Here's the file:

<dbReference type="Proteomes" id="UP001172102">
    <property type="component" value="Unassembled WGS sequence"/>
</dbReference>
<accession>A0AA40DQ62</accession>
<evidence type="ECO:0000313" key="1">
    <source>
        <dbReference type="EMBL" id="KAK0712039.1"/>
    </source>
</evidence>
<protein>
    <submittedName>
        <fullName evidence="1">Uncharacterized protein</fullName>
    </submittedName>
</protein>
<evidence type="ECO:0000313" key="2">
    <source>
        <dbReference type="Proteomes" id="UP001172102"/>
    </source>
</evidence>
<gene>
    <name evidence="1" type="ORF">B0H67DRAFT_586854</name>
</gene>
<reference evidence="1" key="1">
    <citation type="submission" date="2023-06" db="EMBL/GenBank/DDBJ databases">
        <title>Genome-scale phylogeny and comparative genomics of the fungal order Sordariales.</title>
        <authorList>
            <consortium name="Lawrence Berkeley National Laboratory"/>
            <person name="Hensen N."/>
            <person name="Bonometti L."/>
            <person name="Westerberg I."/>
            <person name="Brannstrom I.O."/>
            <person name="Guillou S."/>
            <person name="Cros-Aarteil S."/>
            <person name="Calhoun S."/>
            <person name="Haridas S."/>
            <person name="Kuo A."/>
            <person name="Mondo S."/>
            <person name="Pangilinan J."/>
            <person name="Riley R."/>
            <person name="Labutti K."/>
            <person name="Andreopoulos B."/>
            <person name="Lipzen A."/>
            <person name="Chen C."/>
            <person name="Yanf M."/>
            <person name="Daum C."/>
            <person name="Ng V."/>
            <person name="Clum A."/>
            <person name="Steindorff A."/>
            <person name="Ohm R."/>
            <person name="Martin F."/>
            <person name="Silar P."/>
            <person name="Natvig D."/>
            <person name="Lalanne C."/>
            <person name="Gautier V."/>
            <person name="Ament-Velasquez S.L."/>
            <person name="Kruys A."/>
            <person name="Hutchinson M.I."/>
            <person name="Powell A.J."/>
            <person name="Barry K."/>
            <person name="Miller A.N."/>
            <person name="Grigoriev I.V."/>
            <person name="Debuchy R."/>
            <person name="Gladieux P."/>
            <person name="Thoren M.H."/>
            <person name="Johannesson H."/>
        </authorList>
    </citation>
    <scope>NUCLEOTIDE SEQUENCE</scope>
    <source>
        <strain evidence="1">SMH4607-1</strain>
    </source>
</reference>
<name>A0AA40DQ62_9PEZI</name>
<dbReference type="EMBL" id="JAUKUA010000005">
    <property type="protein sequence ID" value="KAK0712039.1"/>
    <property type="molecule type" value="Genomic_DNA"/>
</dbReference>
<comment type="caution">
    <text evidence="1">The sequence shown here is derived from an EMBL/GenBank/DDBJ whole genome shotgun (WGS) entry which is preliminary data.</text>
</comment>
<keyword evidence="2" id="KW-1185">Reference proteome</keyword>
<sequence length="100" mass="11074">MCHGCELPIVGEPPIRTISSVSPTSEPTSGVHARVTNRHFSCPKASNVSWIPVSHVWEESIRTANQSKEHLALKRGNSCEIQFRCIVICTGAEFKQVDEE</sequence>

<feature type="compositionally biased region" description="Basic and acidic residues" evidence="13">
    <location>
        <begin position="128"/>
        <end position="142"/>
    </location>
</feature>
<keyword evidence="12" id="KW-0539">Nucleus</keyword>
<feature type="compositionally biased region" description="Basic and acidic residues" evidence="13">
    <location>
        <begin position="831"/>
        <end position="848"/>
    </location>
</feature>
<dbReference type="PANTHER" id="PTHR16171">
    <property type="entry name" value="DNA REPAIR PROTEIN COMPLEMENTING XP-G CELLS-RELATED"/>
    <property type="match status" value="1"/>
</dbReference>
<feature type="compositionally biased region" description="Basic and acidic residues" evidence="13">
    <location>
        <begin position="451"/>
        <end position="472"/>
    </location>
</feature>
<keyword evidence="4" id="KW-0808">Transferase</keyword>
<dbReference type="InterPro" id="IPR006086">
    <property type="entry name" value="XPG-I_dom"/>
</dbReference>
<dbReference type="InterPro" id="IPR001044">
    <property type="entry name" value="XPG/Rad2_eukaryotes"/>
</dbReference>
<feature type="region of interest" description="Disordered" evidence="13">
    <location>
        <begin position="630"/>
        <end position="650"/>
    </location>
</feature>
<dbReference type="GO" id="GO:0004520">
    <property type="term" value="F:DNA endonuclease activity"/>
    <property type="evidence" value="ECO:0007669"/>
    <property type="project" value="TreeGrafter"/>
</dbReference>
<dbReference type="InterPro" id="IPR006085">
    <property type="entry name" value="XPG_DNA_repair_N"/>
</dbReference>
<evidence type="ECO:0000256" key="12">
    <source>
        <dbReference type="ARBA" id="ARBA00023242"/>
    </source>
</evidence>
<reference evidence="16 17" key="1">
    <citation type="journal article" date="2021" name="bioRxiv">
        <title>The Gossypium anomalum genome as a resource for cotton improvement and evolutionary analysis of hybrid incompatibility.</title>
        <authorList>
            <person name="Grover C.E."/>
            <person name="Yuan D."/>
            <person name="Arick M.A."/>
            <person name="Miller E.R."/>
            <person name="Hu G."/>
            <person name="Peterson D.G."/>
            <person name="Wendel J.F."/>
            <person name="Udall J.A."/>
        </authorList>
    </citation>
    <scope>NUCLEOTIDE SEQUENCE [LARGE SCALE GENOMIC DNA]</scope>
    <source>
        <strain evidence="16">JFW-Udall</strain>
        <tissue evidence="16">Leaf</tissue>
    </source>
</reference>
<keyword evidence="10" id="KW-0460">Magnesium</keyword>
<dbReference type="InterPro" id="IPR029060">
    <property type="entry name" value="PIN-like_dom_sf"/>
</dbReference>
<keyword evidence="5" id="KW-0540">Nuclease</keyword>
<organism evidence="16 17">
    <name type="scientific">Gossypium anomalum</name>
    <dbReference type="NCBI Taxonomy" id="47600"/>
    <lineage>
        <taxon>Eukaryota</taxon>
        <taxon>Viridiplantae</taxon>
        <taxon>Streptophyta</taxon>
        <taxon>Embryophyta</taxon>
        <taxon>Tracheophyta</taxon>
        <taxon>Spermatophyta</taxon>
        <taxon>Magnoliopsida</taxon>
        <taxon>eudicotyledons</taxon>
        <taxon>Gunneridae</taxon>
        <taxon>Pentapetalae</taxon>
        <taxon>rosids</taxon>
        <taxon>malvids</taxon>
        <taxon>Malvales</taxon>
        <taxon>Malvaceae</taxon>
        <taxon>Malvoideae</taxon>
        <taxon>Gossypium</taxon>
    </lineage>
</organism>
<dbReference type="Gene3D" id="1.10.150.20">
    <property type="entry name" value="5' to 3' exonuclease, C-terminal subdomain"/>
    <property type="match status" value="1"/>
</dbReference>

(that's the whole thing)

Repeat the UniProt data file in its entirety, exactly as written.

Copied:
<dbReference type="Proteomes" id="UP001172102">
    <property type="component" value="Unassembled WGS sequence"/>
</dbReference>
<accession>A0AA40DQ62</accession>
<evidence type="ECO:0000313" key="1">
    <source>
        <dbReference type="EMBL" id="KAK0712039.1"/>
    </source>
</evidence>
<protein>
    <submittedName>
        <fullName evidence="1">Uncharacterized protein</fullName>
    </submittedName>
</protein>
<evidence type="ECO:0000313" key="2">
    <source>
        <dbReference type="Proteomes" id="UP001172102"/>
    </source>
</evidence>
<gene>
    <name evidence="1" type="ORF">B0H67DRAFT_586854</name>
</gene>
<reference evidence="1" key="1">
    <citation type="submission" date="2023-06" db="EMBL/GenBank/DDBJ databases">
        <title>Genome-scale phylogeny and comparative genomics of the fungal order Sordariales.</title>
        <authorList>
            <consortium name="Lawrence Berkeley National Laboratory"/>
            <person name="Hensen N."/>
            <person name="Bonometti L."/>
            <person name="Westerberg I."/>
            <person name="Brannstrom I.O."/>
            <person name="Guillou S."/>
            <person name="Cros-Aarteil S."/>
            <person name="Calhoun S."/>
            <person name="Haridas S."/>
            <person name="Kuo A."/>
            <person name="Mondo S."/>
            <person name="Pangilinan J."/>
            <person name="Riley R."/>
            <person name="Labutti K."/>
            <person name="Andreopoulos B."/>
            <person name="Lipzen A."/>
            <person name="Chen C."/>
            <person name="Yanf M."/>
            <person name="Daum C."/>
            <person name="Ng V."/>
            <person name="Clum A."/>
            <person name="Steindorff A."/>
            <person name="Ohm R."/>
            <person name="Martin F."/>
            <person name="Silar P."/>
            <person name="Natvig D."/>
            <person name="Lalanne C."/>
            <person name="Gautier V."/>
            <person name="Ament-Velasquez S.L."/>
            <person name="Kruys A."/>
            <person name="Hutchinson M.I."/>
            <person name="Powell A.J."/>
            <person name="Barry K."/>
            <person name="Miller A.N."/>
            <person name="Grigoriev I.V."/>
            <person name="Debuchy R."/>
            <person name="Gladieux P."/>
            <person name="Thoren M.H."/>
            <person name="Johannesson H."/>
        </authorList>
    </citation>
    <scope>NUCLEOTIDE SEQUENCE</scope>
    <source>
        <strain evidence="1">SMH4607-1</strain>
    </source>
</reference>
<name>A0AA40DQ62_9PEZI</name>
<dbReference type="EMBL" id="JAUKUA010000005">
    <property type="protein sequence ID" value="KAK0712039.1"/>
    <property type="molecule type" value="Genomic_DNA"/>
</dbReference>
<comment type="caution">
    <text evidence="1">The sequence shown here is derived from an EMBL/GenBank/DDBJ whole genome shotgun (WGS) entry which is preliminary data.</text>
</comment>
<keyword evidence="2" id="KW-1185">Reference proteome</keyword>
<sequence length="100" mass="11074">MCHGCELPIVGEPPIRTISSVSPTSEPTSGVHARVTNRHFSCPKASNVSWIPVSHVWEESIRTANQSKEHLALKRGNSCEIQFRCIVICTGAEFKQVDEE</sequence>

<feature type="compositionally biased region" description="Basic and acidic residues" evidence="13">
    <location>
        <begin position="128"/>
        <end position="142"/>
    </location>
</feature>
<keyword evidence="12" id="KW-0539">Nucleus</keyword>
<feature type="compositionally biased region" description="Basic and acidic residues" evidence="13">
    <location>
        <begin position="831"/>
        <end position="848"/>
    </location>
</feature>
<dbReference type="PANTHER" id="PTHR16171">
    <property type="entry name" value="DNA REPAIR PROTEIN COMPLEMENTING XP-G CELLS-RELATED"/>
    <property type="match status" value="1"/>
</dbReference>
<feature type="compositionally biased region" description="Basic and acidic residues" evidence="13">
    <location>
        <begin position="451"/>
        <end position="472"/>
    </location>
</feature>
<keyword evidence="4" id="KW-0808">Transferase</keyword>
<dbReference type="InterPro" id="IPR006086">
    <property type="entry name" value="XPG-I_dom"/>
</dbReference>
<dbReference type="InterPro" id="IPR001044">
    <property type="entry name" value="XPG/Rad2_eukaryotes"/>
</dbReference>
<feature type="region of interest" description="Disordered" evidence="13">
    <location>
        <begin position="630"/>
        <end position="650"/>
    </location>
</feature>
<dbReference type="GO" id="GO:0004520">
    <property type="term" value="F:DNA endonuclease activity"/>
    <property type="evidence" value="ECO:0007669"/>
    <property type="project" value="TreeGrafter"/>
</dbReference>
<dbReference type="InterPro" id="IPR006085">
    <property type="entry name" value="XPG_DNA_repair_N"/>
</dbReference>
<evidence type="ECO:0000256" key="12">
    <source>
        <dbReference type="ARBA" id="ARBA00023242"/>
    </source>
</evidence>
<reference evidence="16 17" key="1">
    <citation type="journal article" date="2021" name="bioRxiv">
        <title>The Gossypium anomalum genome as a resource for cotton improvement and evolutionary analysis of hybrid incompatibility.</title>
        <authorList>
            <person name="Grover C.E."/>
            <person name="Yuan D."/>
            <person name="Arick M.A."/>
            <person name="Miller E.R."/>
            <person name="Hu G."/>
            <person name="Peterson D.G."/>
            <person name="Wendel J.F."/>
            <person name="Udall J.A."/>
        </authorList>
    </citation>
    <scope>NUCLEOTIDE SEQUENCE [LARGE SCALE GENOMIC DNA]</scope>
    <source>
        <strain evidence="16">JFW-Udall</strain>
        <tissue evidence="16">Leaf</tissue>
    </source>
</reference>
<keyword evidence="10" id="KW-0460">Magnesium</keyword>
<dbReference type="InterPro" id="IPR029060">
    <property type="entry name" value="PIN-like_dom_sf"/>
</dbReference>
<keyword evidence="5" id="KW-0540">Nuclease</keyword>
<organism evidence="16 17">
    <name type="scientific">Gossypium anomalum</name>
    <dbReference type="NCBI Taxonomy" id="47600"/>
    <lineage>
        <taxon>Eukaryota</taxon>
        <taxon>Viridiplantae</taxon>
        <taxon>Streptophyta</taxon>
        <taxon>Embryophyta</taxon>
        <taxon>Tracheophyta</taxon>
        <taxon>Spermatophyta</taxon>
        <taxon>Magnoliopsida</taxon>
        <taxon>eudicotyledons</taxon>
        <taxon>Gunneridae</taxon>
        <taxon>Pentapetalae</taxon>
        <taxon>rosids</taxon>
        <taxon>malvids</taxon>
        <taxon>Malvales</taxon>
        <taxon>Malvaceae</taxon>
        <taxon>Malvoideae</taxon>
        <taxon>Gossypium</taxon>
    </lineage>
</organism>
<dbReference type="Gene3D" id="1.10.150.20">
    <property type="entry name" value="5' to 3' exonuclease, C-terminal subdomain"/>
    <property type="match status" value="1"/>
</dbReference>